If you’ve ever wondered what “foreclosure fraud” is all about or how a homeowner could possibly have legitimate defenses to a foreclosure lawsuit, take a close look at the Order of Dismissal from Judge Rondolino.
The Plaintiff in this case is Deutsche Bank National Trust Company, as Trustee Under the Pooling and Servicing Agreement Dated as of May 1, 2001. However, the Note and Mortgage attached to the Complaint are in the name of Maxwell Mortgage, Inc. The Note contains no indorsement, and there is no allonge, no assignment of mortgage, and no other documentary evidence reflecting a transfer of the Note/Mortgage from Maxwell to Deutsche. Hence, on the face of the Complaint, Deutsche has no basis to obtain a foreclosure.
After Judge Rondolino dismissed the case the first time, Deutsche filed an assignment of mortgage. However, the assignment was not created until after the lawsuit was filed, and Florida law does not enable a plaintiff to acquire standing after filing suit. See Progress Exp. Ins. v. McGrath Community Chiro., 913 So. 2d 1281 (Fla. 2d DCA 2005). To circumvent this deficiency, Deutsche contends the Note was transferred to it before the suit was filed (even though the written assignment was done after) by some sort of “equitable assignment.” However, as Florida law requires the pleading of facts, alleging an “equitable assignment” is insufficient without specifying the time, place, and manner of transfer. In other words, where the written assignment post-dates the filing of the lawsuit, how could the “equitable transfer” have taken place beforehand?
If this sounds like a lot of legal jargon, it is. So here’s what’s really going on, both in this case and many others.
Banks don’t have their paperwork in order. Banks, in this case Deutsche, file foreclosure lawsuits on a regular basis without the requisite paperwork. When foreclosure cases go unchallenged, these deficiencies go unchallenged, so the banks generally get away with the deficient paperwork. When foreclosure lawsuits are contested, by attorneys such as myself, banks and their lawyers often try to fix the problem after the fact. That’s why I routinely see allegations like those in this case alleging an “equitable transfer,” without any factual basis, before the suit was filed even though the written assignment is dated after suit was filed. Again, how could an “equitable transfer” have taken place before the suit was filed when the written assignment is dated months after?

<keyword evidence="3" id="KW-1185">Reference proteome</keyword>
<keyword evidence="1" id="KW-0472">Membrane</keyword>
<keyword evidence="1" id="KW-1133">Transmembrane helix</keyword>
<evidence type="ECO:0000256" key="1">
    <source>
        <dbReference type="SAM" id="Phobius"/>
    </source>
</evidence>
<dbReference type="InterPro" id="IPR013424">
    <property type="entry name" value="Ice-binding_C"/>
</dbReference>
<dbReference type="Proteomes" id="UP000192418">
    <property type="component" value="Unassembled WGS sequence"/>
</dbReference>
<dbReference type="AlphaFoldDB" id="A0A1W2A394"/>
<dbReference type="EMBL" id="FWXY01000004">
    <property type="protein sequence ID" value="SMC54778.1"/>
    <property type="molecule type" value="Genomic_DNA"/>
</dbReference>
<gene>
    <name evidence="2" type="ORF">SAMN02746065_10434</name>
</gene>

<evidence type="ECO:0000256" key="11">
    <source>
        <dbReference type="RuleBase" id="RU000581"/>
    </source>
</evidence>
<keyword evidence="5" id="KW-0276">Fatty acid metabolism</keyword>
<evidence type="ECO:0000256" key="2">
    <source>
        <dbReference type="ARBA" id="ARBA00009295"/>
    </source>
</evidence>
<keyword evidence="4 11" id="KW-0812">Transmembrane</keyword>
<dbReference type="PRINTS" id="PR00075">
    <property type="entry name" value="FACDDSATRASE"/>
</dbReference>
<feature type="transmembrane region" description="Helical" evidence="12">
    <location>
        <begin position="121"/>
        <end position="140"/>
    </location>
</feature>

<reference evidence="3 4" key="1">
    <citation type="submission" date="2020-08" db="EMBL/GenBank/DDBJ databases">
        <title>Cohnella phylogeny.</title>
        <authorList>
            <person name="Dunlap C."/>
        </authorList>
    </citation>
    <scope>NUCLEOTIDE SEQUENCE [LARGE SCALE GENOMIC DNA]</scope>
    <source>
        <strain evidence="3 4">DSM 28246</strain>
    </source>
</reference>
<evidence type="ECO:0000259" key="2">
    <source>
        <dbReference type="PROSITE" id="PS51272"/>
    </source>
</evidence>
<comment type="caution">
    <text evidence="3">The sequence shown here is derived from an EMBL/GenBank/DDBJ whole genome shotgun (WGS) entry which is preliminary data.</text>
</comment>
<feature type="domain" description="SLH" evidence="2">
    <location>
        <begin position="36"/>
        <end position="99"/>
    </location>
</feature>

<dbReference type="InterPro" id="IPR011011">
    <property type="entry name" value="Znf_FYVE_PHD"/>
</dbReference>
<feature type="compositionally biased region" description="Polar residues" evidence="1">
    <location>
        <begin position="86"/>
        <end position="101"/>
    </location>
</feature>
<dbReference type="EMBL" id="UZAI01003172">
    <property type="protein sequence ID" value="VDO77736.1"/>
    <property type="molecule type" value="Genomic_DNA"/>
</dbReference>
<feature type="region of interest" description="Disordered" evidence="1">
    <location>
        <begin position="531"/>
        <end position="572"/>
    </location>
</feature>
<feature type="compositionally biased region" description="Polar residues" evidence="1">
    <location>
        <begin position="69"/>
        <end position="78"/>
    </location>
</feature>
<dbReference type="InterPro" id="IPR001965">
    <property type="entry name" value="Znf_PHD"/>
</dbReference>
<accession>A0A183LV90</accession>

Whether these types of allegations are permitted is the issue in thousands of Motions to Dismiss (and, ultimately, motions for summary judgment) in foreclosure cases throughout Florida. Many judges, particularly senior judges, in their ongoing attempt to “push through” foreclosure cases, have denied Motions to Dismiss by homeowners, enabling Plaintiffs such as Deutsche to get away with conclusory allegations of “equitable transfer” without any factual basis.
As you can see, Judge Rondolino is not one of these judges. He believes Plaintiffs, even in foreclosure cases, should have to plead some facts in support of an alleged “equitable transfer” of the Note/Mortgage, particularly when the filing of suit precedes the date of the written assignment. Obviously, I agree … but there’s more to it than that.
The issue isn’t just whether Plaintiffs such as Deutsche should have to plead facts in support of the alleged equitable transfer … the issue is whether such facts exist. Again, how could an “equitable transfer” have taken place before the suit was filed when the written assignment is dated months after?
Given his reference to “incacerative sanctions” (if Deutsche’s allegations are proven untrue), it seems Judge Rondolino shares the same belief that I do – in many of these cases, the requisite facts don’t exist. In other words, it seems there was no “equitable transfer” before the suit was filed, yet Deutsche alleges otherwise to try to “push through” the foreclosure.
This sounds complicated, but this is the issue in foreclosure cases throughout Florida. Is the Plaintiff entitled to foreclose? Can it establish standing as of the date it filed suit? Is the bank’s paperwork in order? Many times, the answer is “no,” and it’s good to see a judge call out the banks on these deficient filings.